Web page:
It’s somehow comforting to know that these old men still exist. This one came out at tax time to grouse about his new property tax assessment. I was next in line when he entered. I had already witnessed two protracted sessions with the men over at the table – the men who decide these things. The sessions didn’t seem to be going well. Everything seemed to be involved and contentious, and here I was, next in line, with no real supporting documentation. Strains of “I Shall Be Released” wafted through my head.
Every year we get a statement, showing us how our property taxes have gone up, clearly stating THIS IS NOT A BILL. Generally I ignore it, but this year I got one that needed tending to. I went down to the local meeting place, a former discount furniture center that never really made the grade. Now it’s a partitioned office building for obscure county government functions. The room I found myself in consisted of some hastily arranged chairs in a semi-circle spanning each side of the door from outside. To my right sat a man behind a desk, a kindly sort of older guy who attempted to make chit-chat as we waited. In front of me, in the center of the room, were the two assessor guys, one looking like he had just stepped off a nature show in his flannel shirt and rough beard, the other a youngish, bookish, balding dude who might have been the brains of the operation…or not, as the case may be.
When this skinny old man came in we were already starting to feel crowded. The kindly older guy behind the desk had rounded up a few extra chairs from a nearby room to accommodate the four other people who came in after me, but really we were already feeling the squeeze. Then, in comes this old man with bad posture and knobbly hands. He had extra big glasses that sat awkwardly on his face. He was wearing the obligatory winter bill cap with the earflaps up, and a camouflage jacket. His jeans were pulled way up, halfway to his chest. He eased himself into the room and shut the door behind him. Of course, a few of us offered to give him our seats, but he refused, saying he had been sitting too long today as it was. In his hand was a piece of paper which looked liked it might already have been the object of his anger.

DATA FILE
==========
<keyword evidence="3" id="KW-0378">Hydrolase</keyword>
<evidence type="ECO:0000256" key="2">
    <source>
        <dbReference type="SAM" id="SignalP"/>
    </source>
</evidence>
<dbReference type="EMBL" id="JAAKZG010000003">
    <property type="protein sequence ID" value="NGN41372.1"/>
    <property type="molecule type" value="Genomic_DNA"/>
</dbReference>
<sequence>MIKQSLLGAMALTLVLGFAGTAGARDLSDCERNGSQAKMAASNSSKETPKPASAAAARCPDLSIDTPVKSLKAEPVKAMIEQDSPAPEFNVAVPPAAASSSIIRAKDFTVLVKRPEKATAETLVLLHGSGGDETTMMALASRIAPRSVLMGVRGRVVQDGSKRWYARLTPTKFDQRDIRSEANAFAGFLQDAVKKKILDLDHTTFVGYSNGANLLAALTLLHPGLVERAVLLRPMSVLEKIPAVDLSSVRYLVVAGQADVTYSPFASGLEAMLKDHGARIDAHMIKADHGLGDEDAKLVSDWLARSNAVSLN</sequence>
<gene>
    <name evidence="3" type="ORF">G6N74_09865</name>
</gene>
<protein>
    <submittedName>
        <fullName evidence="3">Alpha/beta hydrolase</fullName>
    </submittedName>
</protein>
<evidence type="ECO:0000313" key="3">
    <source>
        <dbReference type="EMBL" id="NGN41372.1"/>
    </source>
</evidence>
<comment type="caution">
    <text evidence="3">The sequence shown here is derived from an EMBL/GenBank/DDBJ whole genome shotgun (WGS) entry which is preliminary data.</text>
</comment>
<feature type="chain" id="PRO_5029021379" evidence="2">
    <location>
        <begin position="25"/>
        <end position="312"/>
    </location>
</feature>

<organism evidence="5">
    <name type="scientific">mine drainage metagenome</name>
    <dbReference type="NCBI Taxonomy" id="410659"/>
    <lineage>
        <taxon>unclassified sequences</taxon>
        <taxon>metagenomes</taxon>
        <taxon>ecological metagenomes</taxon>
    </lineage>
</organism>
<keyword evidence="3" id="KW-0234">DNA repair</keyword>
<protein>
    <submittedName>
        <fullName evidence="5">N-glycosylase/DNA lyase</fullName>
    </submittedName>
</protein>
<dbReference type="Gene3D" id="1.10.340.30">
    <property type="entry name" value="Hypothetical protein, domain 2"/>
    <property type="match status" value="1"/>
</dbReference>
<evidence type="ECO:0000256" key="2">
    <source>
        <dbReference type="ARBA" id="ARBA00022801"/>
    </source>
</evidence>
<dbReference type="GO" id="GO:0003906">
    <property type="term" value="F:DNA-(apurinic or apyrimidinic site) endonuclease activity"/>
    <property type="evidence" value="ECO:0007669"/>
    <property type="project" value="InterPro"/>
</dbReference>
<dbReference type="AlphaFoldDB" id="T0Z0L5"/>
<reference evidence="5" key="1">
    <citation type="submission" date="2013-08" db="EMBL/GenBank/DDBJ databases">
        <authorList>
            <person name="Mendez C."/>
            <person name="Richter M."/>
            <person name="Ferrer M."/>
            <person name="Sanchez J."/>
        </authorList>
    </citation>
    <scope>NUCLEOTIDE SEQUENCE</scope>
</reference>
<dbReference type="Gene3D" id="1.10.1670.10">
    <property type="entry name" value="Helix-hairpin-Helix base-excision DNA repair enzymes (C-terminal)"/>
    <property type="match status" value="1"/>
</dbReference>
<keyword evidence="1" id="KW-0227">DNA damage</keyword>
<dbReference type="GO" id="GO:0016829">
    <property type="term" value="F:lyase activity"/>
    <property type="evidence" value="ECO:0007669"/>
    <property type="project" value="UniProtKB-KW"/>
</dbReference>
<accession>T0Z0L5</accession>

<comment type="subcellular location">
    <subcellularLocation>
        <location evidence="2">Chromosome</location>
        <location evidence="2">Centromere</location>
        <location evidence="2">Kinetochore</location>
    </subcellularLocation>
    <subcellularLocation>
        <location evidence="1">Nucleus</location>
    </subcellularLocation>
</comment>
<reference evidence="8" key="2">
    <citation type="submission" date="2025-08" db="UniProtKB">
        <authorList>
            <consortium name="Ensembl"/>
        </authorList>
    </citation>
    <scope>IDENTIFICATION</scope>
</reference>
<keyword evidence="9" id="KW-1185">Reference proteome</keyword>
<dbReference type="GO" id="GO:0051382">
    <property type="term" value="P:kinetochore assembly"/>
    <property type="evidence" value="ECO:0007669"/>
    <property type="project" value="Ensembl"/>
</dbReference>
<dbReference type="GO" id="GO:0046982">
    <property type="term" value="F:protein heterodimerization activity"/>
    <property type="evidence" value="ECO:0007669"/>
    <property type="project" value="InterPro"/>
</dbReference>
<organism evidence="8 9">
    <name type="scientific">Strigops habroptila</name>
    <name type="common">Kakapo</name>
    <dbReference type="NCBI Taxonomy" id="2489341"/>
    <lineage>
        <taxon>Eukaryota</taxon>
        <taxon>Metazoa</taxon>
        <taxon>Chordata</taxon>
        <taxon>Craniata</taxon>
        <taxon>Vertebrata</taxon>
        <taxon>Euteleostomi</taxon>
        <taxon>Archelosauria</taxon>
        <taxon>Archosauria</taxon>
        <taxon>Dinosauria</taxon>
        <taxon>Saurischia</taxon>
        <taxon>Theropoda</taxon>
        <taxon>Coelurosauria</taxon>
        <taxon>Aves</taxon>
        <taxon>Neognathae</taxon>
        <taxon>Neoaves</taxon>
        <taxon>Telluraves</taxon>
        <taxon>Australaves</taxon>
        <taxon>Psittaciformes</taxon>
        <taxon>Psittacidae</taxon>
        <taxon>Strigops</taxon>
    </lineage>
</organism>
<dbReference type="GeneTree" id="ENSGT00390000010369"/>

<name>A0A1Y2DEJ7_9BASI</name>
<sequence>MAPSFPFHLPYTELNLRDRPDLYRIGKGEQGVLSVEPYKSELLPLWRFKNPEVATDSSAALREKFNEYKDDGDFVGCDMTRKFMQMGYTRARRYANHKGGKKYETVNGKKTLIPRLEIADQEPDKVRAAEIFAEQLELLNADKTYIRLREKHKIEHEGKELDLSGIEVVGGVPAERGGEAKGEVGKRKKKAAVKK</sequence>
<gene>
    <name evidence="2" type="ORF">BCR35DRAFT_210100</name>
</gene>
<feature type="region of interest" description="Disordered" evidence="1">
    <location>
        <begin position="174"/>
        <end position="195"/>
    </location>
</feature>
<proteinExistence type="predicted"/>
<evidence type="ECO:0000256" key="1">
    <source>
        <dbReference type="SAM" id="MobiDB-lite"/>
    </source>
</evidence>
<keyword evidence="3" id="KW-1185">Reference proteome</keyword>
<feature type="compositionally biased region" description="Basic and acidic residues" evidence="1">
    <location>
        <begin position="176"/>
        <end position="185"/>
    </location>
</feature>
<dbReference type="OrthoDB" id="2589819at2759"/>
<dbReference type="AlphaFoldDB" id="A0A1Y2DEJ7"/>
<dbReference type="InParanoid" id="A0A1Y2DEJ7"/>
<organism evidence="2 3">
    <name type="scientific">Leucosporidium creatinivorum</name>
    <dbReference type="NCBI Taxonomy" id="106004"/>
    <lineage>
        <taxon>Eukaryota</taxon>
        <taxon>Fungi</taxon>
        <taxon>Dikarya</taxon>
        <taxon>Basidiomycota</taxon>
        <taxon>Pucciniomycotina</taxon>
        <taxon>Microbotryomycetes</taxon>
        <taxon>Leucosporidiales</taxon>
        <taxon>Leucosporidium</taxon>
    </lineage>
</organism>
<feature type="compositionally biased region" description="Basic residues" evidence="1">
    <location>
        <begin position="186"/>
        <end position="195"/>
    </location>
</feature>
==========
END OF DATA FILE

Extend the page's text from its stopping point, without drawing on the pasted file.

It didn’t take him long to start grousing. “Gouldamm county must think we’re made of money or sumpthin’,” he started in, speaking to nobody in particular and everybody in general. He looked at his piece of paper and shook his head. “Don’t make no sense, when I already read in the Enterprise how land values are down 30% this year, but my taxes go up anyway.” He paused to ruminate a bit more and sidled over to the right, standing right in front of me. Then he started making a noise which I at first took for crying, but which was in fact just an intermittent intake of breath through his mouth.
Then he really got going. “Course you couldn’t get a job on the county planning commission if you knew anything at all.” Sharp intake of breath, followed by awkward silence. “Just like the new courthouse there. Had to build a new one. Couldn’t make do with fixing up the old one, oh no. Now they got a new one, but nobody thought about the sewage – drain field too small. Coulda just gone up with the old one, reinforced the foundations and just made it taller, but no, that wasn’t good enough. Had to have a new building. So they must think we’re made of money, I guess.”
And so it went on. But I think the overall effect was good for me. By the time I got to the table the assessor guys were so rattled that they didn’t even argue with me. I actually got them to reduce my taxes.